According to the Reason Foundation Policy Study 370.

  18. Stefan Jones says:

    Bullet trains will be equipped with electromagnetic cow-catchers that fling offending bovines to the side at speeds exceeding 139 kph.

    “You never realize how many parts a cow has inside until you see one busted open like that.” — Red Green.

  19. dculberson says:

    *cough* *cough* *sputter* forty five billion dollars. Ouch. Good thing California isn’t having major budget issues! Oh wait…

  20. Not a Doktor says:

    @#10 HAHAHAHAHA You think Amtrak some level of compentency.

  21. dequeued says:

    Agreed on Muteboy.

    Just because the connecting cities don’t have good mass transit is no argument against HSR.
    If someone wanted to build a good subway system in a city along the way, people would use the exact same argument, that a subway would be pointless without good intra-city transit.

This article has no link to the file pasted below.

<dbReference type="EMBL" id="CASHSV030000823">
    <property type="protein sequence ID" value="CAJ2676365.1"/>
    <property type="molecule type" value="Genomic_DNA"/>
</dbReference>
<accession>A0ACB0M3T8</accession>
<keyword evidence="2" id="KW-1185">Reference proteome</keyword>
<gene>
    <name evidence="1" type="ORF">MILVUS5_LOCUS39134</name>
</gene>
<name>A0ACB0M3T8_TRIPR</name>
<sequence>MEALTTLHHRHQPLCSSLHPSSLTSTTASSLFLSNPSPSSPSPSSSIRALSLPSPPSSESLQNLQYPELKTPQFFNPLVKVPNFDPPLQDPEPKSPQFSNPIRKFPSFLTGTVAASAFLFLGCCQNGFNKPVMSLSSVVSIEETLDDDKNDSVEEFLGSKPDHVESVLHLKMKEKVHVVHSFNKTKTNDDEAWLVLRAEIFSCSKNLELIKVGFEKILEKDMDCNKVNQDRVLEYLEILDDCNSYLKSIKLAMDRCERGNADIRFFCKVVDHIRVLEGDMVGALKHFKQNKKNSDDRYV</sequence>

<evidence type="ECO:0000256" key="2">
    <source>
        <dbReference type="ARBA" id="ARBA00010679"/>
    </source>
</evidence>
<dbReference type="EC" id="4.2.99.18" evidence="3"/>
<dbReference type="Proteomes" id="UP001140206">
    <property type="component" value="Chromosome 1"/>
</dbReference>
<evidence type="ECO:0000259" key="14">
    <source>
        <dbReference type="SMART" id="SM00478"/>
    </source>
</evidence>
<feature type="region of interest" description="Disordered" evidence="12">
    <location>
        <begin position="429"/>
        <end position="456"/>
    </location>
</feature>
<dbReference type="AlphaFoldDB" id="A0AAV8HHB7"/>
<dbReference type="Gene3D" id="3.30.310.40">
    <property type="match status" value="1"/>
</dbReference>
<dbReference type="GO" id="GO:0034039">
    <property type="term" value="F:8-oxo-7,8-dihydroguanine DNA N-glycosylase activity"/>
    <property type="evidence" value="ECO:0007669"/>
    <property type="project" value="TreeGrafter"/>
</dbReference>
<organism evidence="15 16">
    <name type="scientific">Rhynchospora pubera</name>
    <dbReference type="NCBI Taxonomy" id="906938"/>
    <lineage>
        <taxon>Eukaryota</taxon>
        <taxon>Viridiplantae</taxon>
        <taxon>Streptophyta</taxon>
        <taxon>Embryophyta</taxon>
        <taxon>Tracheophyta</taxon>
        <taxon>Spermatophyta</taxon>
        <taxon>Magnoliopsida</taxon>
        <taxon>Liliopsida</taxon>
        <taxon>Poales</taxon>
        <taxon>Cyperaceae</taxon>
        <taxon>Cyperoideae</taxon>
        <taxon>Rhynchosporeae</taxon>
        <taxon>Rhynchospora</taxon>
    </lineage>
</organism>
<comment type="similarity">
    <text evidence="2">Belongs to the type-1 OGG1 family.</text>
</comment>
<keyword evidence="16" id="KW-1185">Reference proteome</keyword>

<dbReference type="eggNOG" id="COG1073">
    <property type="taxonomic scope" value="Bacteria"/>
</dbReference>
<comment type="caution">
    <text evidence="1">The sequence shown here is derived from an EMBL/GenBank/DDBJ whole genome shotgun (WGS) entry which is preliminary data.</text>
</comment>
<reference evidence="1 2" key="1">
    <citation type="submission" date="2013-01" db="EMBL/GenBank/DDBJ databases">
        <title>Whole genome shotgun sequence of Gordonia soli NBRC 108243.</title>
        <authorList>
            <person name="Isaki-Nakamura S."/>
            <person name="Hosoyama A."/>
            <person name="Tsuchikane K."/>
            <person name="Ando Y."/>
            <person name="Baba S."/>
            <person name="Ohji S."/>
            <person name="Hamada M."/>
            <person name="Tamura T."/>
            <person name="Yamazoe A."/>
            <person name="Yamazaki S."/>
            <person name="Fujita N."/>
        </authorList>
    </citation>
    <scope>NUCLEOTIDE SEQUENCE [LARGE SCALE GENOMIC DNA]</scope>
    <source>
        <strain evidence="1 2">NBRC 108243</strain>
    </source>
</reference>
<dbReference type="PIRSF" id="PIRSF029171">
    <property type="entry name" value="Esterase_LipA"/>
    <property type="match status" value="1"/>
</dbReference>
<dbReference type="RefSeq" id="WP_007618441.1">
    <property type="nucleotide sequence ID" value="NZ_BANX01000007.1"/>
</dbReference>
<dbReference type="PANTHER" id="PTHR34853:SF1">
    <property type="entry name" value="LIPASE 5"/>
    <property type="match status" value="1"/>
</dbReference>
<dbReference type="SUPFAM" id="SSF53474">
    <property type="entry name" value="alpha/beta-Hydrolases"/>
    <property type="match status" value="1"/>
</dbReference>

Starting top-down with a good HSR trunk acting as the “spine” is the best way to build a modern transportation infrastructure.

  22. OLAF9000 says:

    U know, we could really really really use a bullet train to fix the 91 freeway! or the 5 or the 405 but the 91 is the worst of all offenders really…

  23. dequeued says:

    @JAMESEY
    Amtrak is struggling to make ends meet, and having to slash routes, and beg the government to support them.
    The last thing they could do is open up a new high speed route in CA.

    High speed rail is a proven technology that has worked out well in Europe and Asia.
    It has many advantages over America’s transportation mono culture.
    It scales much better, and is much less sensitive to energy costs.

    Also, after initial government investment, it usually becomes profitable and can pay for it’s own expansion.
    Look at Japan and France…

    Once the infrastructure is in place, we can encourage airline companies to lease and operate their own high speed trains as well.

  24. urshrew says:

    Its funny when people complain about any state investment in mass transit as if roads for personal vehicles were paid for by magical bunnies and fairy investments. Roads were built by HUGE government subsidies, too, and from a certain perspective could be viewed just as wasteful.